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I'll admit it: I'm slightly disturbed.
I'm a pretty savvy cook at this point. In the past year, I've cooked a lot of dinners. And I've roasted a lot of chickens. And I don't think I've ever really photographed the process. But, tonight probably shouldn't have been the night that I started taking photos. Or at least, not with this bird.I get what I deserve, I know, when instead of just buying one of the pretty little 3-pound Purdue chickens that are debeaked, fed animal products, and left in a cage all the live-long day, I decided to buy something labeled...... well....
Fowl. That's right. And it was a MONSTER. I was assuming it was just a chicken who y'know, got to hang out a little bit before it was killed and wrapped and sent to my grocery store. However, I have since realized that this is probably not the case. My first misgivings came when I unwrapped the .... we'll just keep calling it a chicken, because it's not a duck or a turkey, and it's too big to be much else. SO, when I unwrapped the chicken and found the neck attached, but no giblets, I was a little concerned. Then, the skin concerned me. It was very thick. However, it's been a long while since I've roasted the chicken, and the last time I did I had consumed a fair quantity of Firefly Sweet Tea Vodka with Alyssa first, so I'm not exactly sure that it's the best frame of reference. Regardless, I salted it, stuffed butter and garlic cloves and bay leaves inside the skin, and shoved a lemon, an onion, and various herbs in the cavity, as per usual:
When it was time to cook, I heated the oven to 425, with the roasting pan inside. I rubbed the chicken down with olive oil and added salt and poultry seasoning to the outside. Then, when the oven was hot, I put it in, breast-side down, for about 15 minutes, then flipped it to breast side up for 15 minutes. This helps improve the brownness of the skin.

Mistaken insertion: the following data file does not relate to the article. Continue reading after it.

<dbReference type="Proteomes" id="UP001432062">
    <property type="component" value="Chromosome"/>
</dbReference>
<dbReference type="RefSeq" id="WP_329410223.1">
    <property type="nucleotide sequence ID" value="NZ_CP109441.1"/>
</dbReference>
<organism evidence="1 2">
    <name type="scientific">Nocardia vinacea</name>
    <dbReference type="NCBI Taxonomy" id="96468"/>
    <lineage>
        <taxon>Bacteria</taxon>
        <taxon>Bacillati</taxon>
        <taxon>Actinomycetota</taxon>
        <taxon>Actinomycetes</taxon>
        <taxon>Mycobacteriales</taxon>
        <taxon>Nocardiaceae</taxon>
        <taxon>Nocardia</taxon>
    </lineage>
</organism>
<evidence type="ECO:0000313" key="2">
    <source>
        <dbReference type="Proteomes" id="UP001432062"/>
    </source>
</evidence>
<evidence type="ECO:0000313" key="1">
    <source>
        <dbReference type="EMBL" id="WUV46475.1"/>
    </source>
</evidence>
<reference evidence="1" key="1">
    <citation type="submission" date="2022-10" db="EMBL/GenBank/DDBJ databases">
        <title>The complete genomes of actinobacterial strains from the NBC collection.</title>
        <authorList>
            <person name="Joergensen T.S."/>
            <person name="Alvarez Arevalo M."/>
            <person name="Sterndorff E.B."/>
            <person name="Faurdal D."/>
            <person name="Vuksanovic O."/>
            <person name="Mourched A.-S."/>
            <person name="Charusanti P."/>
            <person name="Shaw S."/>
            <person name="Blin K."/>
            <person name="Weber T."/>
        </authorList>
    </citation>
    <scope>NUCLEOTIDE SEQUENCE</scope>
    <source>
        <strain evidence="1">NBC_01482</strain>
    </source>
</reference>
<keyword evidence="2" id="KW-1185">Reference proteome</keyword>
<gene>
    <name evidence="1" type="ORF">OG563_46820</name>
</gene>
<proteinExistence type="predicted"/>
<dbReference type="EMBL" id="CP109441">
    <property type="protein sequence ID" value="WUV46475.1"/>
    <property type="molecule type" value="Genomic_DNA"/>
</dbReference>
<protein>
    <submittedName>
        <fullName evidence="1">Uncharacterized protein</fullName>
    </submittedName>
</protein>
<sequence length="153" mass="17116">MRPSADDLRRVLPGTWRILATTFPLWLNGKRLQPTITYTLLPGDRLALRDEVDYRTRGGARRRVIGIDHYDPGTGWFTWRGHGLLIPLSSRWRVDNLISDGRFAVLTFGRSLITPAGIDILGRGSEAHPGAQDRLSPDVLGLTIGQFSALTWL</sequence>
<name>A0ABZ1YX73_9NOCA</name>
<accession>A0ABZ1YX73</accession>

Then, I reduced the heat to 400, dumped the potatoes, carrots and onions in, and sat the beastly birdie on top.
After about 40 minutes (total cook time, 1 hour 10 minutes) I did all my typical tests -- stabbed it to see how the juices ran, listened for the crack of the skin, wiggled the leg, and eventually decided the beast was done.
(Why, you may ask, didn't I just use my probe thermometer, which would have told me precisely whether it was done or not? Becuase the battery finally died and we're out of AAA batteries, of course.)
I pulled it, let it rest, and added a little flour and stock to the veggies left in the pan, to turn them into a gravy-esque thing.
Here is the beautiful beastie, looking just about right:
See? Golden-brown skin, nice and shiny. Actually, the most gorgeous chicken from the outside I've ever created.
But then.... I tried to cut it open, and I couldn't cut through the darn thing. It took TONS of effort to cut through the legs, the skin was either perfectly crispy or absolutely inedible. It wasn't cooked all the way through even though it got half an hour at a 25-degree higher temperature than I normally ever roast a chicken at. I'm not sure what this beast was.... but I do know it's heading toward the soup pot, because there's nothing else I can do with it. It's not a chicken. It might be a mutant. It might be a half-chicken, half moose. I'm not sure. But this beast was not a chicken. I know how chickens react.
That being said, one of the more boring things about the "eating alone" tendencies I harbor is this: I could eat the same 6 or 7 things, in rotation, for the rest of my life. Obviously I would like some variety now and then, but basically, if I could eat roast chicken, macaroni & cheese from the box, tomato soup/grilled cheese, chicken fingers, cheeseburgers, scrambled eggs, pizza, and I'm sure there are a couple others, I'd be a happy camper. I'm very basic.
Obviously this would be the most boring blog in the world if I ate those 7 things all the time, so we are always looking for new things to do with food. But, in the end, I'd probably rather roast a chicken sometimes.
A real chicken - no more of this "Fowl" business.